Vince Gilligan takes a turn as a director, and his debt to “No Country for Old Men” is evident everywhere. This is particularly evident during the shooting, a spectacle which owes a lot to the invisible massacre which ignites the action of this great film by Coen Brothers, which leaves in the process a horrible menagerie of Mexican corpses, vehicles riddled with bullets and the notable absence of a large pile of loot.
Gilligan does not just borrow the plot, the frame and the color palette “No Country”. Jimmy is a character par excellence of the Coen brothers in “Bagman”. He’s a guy who searches for money, gets it, and finds it both a physical burden and an existential threat. The bag of money in this episode weighs just over 154 pounds, according to the Internet. I would also be tempted to bury it. When Mike explains why it’s a bad idea, it’s fair to assume that Jimmy would have gladly passed on his $ 100,000 commission for this “little road through the desert,” as Lalo described it.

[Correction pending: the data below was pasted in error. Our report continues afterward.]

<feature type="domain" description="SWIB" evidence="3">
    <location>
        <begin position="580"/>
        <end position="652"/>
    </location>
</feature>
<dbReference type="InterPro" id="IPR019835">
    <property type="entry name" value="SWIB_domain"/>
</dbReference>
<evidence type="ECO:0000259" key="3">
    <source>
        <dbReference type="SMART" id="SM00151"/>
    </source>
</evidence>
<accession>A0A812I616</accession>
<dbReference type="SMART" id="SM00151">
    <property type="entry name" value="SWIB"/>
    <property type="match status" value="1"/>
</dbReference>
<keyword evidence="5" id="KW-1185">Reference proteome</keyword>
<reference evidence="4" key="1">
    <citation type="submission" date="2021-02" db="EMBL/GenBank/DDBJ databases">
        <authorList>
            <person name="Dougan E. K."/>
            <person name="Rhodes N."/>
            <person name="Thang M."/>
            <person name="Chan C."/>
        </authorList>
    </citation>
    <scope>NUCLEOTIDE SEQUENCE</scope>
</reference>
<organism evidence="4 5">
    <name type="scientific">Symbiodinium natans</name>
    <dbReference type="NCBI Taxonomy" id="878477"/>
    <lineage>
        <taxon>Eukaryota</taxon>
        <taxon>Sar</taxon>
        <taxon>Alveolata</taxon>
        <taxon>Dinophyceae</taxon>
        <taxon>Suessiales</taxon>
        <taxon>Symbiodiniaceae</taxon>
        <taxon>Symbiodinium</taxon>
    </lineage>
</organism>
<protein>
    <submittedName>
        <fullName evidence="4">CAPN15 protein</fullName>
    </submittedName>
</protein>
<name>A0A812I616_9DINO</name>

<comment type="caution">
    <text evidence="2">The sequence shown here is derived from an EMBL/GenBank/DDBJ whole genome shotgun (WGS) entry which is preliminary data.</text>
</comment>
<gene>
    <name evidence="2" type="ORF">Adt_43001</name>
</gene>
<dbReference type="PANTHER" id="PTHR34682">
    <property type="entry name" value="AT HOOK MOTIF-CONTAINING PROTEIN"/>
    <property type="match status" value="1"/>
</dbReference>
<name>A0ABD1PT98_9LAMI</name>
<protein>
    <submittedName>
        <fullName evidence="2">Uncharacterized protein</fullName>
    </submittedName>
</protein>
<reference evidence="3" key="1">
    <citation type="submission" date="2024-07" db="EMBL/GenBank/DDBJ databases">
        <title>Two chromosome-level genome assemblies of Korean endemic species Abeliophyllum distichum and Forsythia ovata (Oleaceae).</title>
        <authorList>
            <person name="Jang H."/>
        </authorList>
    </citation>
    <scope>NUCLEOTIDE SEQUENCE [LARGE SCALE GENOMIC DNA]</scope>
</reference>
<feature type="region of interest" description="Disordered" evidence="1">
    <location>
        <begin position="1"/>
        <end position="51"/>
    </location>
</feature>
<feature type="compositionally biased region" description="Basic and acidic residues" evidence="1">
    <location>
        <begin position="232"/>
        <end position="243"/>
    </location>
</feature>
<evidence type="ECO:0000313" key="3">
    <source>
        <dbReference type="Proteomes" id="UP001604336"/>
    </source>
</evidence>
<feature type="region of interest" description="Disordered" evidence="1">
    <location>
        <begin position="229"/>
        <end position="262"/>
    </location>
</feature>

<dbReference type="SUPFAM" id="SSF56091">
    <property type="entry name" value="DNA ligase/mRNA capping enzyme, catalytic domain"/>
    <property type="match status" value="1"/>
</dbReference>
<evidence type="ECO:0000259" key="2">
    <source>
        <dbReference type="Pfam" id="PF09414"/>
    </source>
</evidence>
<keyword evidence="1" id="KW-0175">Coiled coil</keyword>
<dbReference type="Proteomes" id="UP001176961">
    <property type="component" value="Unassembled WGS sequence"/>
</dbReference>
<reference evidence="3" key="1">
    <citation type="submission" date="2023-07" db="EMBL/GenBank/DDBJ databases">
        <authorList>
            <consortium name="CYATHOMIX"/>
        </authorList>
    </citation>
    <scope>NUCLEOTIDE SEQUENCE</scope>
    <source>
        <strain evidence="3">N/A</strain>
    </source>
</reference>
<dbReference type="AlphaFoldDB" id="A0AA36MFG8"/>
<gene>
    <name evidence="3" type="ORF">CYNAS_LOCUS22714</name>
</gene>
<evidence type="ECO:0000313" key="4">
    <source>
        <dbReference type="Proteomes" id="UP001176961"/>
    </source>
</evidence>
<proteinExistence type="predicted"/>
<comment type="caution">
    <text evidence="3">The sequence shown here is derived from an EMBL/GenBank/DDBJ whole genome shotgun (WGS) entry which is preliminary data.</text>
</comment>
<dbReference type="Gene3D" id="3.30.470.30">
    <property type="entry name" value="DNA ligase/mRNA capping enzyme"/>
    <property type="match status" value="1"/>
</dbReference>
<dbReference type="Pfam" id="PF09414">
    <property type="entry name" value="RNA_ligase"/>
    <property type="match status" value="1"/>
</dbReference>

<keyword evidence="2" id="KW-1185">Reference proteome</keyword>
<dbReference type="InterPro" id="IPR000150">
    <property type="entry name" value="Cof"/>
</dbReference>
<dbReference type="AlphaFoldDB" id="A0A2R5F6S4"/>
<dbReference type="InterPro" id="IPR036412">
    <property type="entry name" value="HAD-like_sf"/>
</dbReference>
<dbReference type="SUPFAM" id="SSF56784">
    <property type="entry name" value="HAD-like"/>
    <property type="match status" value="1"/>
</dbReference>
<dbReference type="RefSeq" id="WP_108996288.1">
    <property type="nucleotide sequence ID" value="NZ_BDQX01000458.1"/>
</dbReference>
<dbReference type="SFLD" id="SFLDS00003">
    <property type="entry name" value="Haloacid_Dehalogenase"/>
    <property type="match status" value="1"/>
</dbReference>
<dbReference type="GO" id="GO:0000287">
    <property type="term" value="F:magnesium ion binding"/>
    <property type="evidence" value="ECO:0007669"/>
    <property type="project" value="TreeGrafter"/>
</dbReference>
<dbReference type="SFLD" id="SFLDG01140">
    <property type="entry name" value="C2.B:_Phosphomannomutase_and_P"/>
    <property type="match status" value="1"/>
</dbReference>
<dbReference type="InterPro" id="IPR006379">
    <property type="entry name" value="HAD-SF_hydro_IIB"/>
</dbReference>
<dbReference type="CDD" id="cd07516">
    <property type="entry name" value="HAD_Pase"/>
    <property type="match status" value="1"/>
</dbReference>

By the time Jimmy goes down the road, a brilliant bait for a homicidal driver, it’s a safe bet that he would have willingly paid $ 100,000 to be elsewhere.
Kim called him. Not surprisingly, she is the voice of reason in this couple, and already the marital immunity that was the reason why Jimmy was a husband is paying off. At least, rhetorically. She can tell Lalo that she does not pose a legal threat to him because she cannot be forced to testify against her husband.
Good. But she could be forced to testify against Lalo, right? Not that she knows a lot at this point. She only knows that the guy is part of a Mexican cartel and sent her husband to recover $ 7 million in a desert.